Gun vote delayed as 2-A supporters again pack the Prince William County Government Center

After speaking in favor of stricter gun controls, Colin Robinson, of Haymarket, stepped out of the Board of Supervisors Chamber and taunted more than 200 gun-rights advocates by sticking his tongue out at them. Police escorted him to an exit door. [Photo: Uriah Kiser]

It’ll be the evening of January 21 when the Prince William Board of County Supervisors takes up the discussion of gun rights for the third time in the past two months.

At its first meeting of the New Year on Tuesday, the Board voted unanimously to wait on a proposed resolution that urges legislators in Richmond to pass a red flag law allowing judges to temporarily restrict the gun rights of those they deem a threat to themselves or others.

The resolution also calls for more state funding to help combat the state’s growing mental health crisis that, over the years, has taken many county police officers off the streets to temporarily monitor those that are suffering from mental illness.

The resolution was authored by the Board’s new Chair, Ann Wheeler, who this month brought Democratic control of the Board of Supervisors, taking over the seat from the long-serving Republican Corey Stewart who did not seek reelection last year.

Gainesville District Supervisor Peter Candland argued that because the resolution had just been introduced, it could not be voted on the same day. That would be in keeping with a four-year tradition on the Board, he said. Supervisors agreed to take up the measure again at its 7:30 p.m. session at the McCoart Government Center, at 1 County Complex Court in Woodbridge on Tuesday, Jan. 21, 2020.

Supervisors decided to add the evening session onto its regular meeting calendar as it did not have an evening session scheduled until February 4. Supervisors on Tuesday held a special closed session meeting at 7 p.m. which was used as an opportunity to discuss how the elected leaders would be protected during public meetings, said Brentsville District Supervisor Jeanine Lawson.

Prior to the decision to delay the vote, more than 300 passionate residents wearing bright orange stickers that stated “Guns Save Lives” packed the government center in opposition to the resolution. More than 130 spoke their minds to the Board of County Supervisors.

“Red flag laws will be used to seize arms from those who make unpopular statements,” warned John LaRoe, of Haymarket. A temporary detention order now used by police is a more effective tool in dealing with those who may be a threat to themselves or others, he added.

“We believe in gun safety training and practice. We have the right of the people to keep and bear arms and that right will not be infringed,” said Ed Hunter, who identified himself as a Northern Virginia resident.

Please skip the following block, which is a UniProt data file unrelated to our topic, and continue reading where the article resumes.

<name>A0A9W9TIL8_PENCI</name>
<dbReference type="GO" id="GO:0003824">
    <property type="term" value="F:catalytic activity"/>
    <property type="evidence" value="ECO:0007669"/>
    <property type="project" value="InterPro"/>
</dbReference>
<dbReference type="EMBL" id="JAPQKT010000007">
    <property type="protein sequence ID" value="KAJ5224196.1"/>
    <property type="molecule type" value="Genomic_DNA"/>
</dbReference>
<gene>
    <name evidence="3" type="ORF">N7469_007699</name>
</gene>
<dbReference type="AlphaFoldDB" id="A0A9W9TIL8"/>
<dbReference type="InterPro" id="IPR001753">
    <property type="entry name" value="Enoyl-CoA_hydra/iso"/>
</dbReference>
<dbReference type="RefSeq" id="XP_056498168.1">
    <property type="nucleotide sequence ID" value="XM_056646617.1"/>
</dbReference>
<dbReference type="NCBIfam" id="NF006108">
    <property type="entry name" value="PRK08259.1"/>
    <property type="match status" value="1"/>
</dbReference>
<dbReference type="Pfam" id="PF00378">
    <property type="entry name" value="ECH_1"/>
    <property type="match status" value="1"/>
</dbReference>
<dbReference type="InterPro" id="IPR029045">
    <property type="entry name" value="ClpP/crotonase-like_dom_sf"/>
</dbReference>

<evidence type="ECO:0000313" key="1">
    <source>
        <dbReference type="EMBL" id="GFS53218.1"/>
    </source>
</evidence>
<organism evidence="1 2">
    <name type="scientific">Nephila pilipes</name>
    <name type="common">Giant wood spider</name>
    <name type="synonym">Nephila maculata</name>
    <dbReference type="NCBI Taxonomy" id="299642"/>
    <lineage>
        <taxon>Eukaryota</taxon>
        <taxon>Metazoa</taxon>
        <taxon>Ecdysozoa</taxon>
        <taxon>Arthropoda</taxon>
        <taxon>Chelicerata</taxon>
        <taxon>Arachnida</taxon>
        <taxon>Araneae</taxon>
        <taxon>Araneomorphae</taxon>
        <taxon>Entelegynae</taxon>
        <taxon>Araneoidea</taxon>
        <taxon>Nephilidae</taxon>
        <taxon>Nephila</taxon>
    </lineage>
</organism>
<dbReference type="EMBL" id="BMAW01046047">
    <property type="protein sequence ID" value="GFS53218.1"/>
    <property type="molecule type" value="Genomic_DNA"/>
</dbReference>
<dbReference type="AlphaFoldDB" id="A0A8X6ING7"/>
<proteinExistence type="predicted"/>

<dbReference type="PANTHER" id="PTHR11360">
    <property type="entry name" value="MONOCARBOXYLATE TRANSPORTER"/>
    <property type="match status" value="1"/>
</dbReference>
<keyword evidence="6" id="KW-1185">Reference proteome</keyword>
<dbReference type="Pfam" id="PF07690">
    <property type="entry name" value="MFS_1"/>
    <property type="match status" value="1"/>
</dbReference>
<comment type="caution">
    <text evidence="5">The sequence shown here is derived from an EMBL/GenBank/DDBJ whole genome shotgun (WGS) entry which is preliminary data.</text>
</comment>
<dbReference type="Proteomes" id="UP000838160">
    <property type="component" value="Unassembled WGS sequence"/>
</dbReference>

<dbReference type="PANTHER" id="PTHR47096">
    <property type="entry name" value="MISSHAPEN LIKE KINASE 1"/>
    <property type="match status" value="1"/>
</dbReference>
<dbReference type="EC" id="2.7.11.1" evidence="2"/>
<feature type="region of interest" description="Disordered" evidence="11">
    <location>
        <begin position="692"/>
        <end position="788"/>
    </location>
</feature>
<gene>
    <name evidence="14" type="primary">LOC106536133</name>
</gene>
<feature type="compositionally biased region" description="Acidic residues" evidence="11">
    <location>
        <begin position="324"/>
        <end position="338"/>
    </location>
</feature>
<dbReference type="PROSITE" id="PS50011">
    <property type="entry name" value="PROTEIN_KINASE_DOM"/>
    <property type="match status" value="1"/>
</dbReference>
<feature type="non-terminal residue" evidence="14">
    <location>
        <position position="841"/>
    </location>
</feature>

Colin Robinson, of Haymarket, spoke in support of the resolution and stuck out his tongue when exiting the Board Chambers, in front of more than 200 people who opposed it. Before that, he told the Board, “… the first and second amendments are not a guarantee…the founders didn’t anticipate AK47s, bump stocks, TV, any number of things that affect the right to bear arms. Hiding behind the 2nd amendment is ridiculous. I Don’t know where all of these folks were when we were voting in November. Every democrat ran on some sort of gun control measure. And now we’re here to give it to you. It will be reasonable,” said Robinson.

The resolution comes less than a month after the Board of County Supervisors declared Prince William a “constitutional county,” which means its leaders support the 2nd Amendment as written in the U.S. Constitution. Tuesday’s resolution was not designed to repeal the December action.

It does, however, urge members of the Virginia General Assembly to address gun violence prevention in Virginia by passing gun safety legislation that includes:

  • Properly allowing an appropriate court of law to temporarily limit an individual’s access to firearms when they have been deemed a threat to themselves or others
  • Eliminating potential background check loopholes by requiring background checks for all gun purchases through a Federal Firearms license
  • Supporting laws to limit child access to firearms to reduce adolescent suicides and accidental adolescent shootings
  • Additional funding from the Commonwealth for firearms safety education across the Commonwealth
  • Waiving sales tax on gun safes and gun safety locks to help promote such safe gun handling practices
  • Strong penalties for adults that allow unsafe access to firearms by children

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